BITCOIN HALVING

 


Bitcoin halving refers to the halving of Bitcoin block rewards, which occurs once every 210,000 blocks created approximately every 4 years. Block reward refers to the amount of Bitcoin received by miners after they successfully validate a new block.

Can We Expect a Bitcoin Bull Run Amid the Upcoming Bitcoin Halving and Coronavirus Pandemic?
The next Bitcoin halving is expected to take place in May 2020. Each time Bitcoin halving takes place, the number of Bitcoins entering circulation every 10 minutes, also known as block rewards will fall to half, to 6.25 from 12.5 in May. As the amount of supply, Bitcoins are decreasing, the demand most likely will stay the same, but possibly lead to an increase in Bitcoin’s price. Experts believe that there will be less Bitcoin available in the market if the miners will be selling less of the cryptocurrency.
Bitcoin Set to Recover From the Coronavirus Pandemic-Triggered Global Financial Crisis?
The price of Bitcoin has seen a decline of 8 percent from the start of this year until early April, and 90% of Finder’s survey panel believe is caused by the coronavirus pandemic. Although COVID-19 made up for most of the explanation for the dip, many believe that the Plus Token scam also had an impact.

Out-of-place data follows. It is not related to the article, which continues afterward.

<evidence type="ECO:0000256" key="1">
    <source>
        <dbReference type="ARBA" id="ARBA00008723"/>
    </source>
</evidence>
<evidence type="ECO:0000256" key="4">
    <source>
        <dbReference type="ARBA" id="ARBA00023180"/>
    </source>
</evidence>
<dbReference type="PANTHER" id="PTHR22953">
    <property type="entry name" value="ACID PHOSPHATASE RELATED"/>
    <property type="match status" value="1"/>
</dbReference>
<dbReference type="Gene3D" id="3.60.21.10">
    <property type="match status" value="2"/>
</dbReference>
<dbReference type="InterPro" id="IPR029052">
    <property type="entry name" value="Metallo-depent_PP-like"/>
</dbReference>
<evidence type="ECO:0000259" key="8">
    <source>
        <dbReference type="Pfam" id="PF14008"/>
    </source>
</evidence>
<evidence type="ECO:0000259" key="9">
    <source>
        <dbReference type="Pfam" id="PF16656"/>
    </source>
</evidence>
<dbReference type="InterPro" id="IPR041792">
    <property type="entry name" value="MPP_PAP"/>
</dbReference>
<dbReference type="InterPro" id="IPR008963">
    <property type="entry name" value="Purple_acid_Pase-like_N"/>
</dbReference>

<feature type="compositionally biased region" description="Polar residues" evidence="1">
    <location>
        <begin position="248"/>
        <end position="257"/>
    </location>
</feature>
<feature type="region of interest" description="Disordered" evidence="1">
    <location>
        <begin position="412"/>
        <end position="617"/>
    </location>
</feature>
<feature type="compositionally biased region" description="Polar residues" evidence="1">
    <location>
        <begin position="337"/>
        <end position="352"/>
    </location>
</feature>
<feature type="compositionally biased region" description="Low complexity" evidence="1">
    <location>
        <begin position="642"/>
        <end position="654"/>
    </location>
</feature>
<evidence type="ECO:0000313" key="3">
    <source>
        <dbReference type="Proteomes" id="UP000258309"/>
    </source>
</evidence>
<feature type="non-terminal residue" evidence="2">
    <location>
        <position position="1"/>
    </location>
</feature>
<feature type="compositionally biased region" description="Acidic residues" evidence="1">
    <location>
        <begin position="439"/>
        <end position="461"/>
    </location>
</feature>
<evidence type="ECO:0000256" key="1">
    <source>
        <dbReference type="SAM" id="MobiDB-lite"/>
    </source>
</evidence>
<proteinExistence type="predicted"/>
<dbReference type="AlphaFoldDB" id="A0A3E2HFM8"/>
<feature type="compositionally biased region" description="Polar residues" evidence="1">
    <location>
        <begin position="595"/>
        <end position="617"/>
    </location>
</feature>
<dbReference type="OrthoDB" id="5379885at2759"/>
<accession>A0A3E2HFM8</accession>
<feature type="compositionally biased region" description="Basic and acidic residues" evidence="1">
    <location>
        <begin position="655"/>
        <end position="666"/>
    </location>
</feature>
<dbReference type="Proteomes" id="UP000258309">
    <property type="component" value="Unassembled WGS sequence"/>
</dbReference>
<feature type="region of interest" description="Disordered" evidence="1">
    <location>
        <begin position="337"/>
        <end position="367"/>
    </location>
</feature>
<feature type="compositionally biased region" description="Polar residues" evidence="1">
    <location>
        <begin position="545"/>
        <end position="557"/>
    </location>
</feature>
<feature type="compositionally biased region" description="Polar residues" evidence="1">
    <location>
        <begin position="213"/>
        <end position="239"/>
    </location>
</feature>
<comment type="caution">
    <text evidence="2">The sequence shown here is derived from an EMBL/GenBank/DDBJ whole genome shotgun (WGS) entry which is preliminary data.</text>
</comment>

What are the Top 5 Blockchain Market Events to Watch in Q2 2020?
Looking ahead to Q2 2020, what are the top 5 blockchain market events to watch? This article provides a simple guide for you!
New York-Based Power Plant Greenidge Generation Mines $50,000 Worth of Bitcoin on a Daily Basis
Greenidge’s 65,000-square-foot facility was initially built in 1937 as a coal plant before eventually being closed down in 2011. The plant remained dormant for five years before Atlas Holdings, Connecticut-based private equity company, converted it into a natural gas plant in 2016 to generate clean energy. Because of the high power that crypto mining machines use in their operations, countries have initiated stricter measures to discourage miners from conducting their mining activities. Some of these measures involve increased electricity fees, which have compelled most miners to move to other cities with favorable electricity billing.

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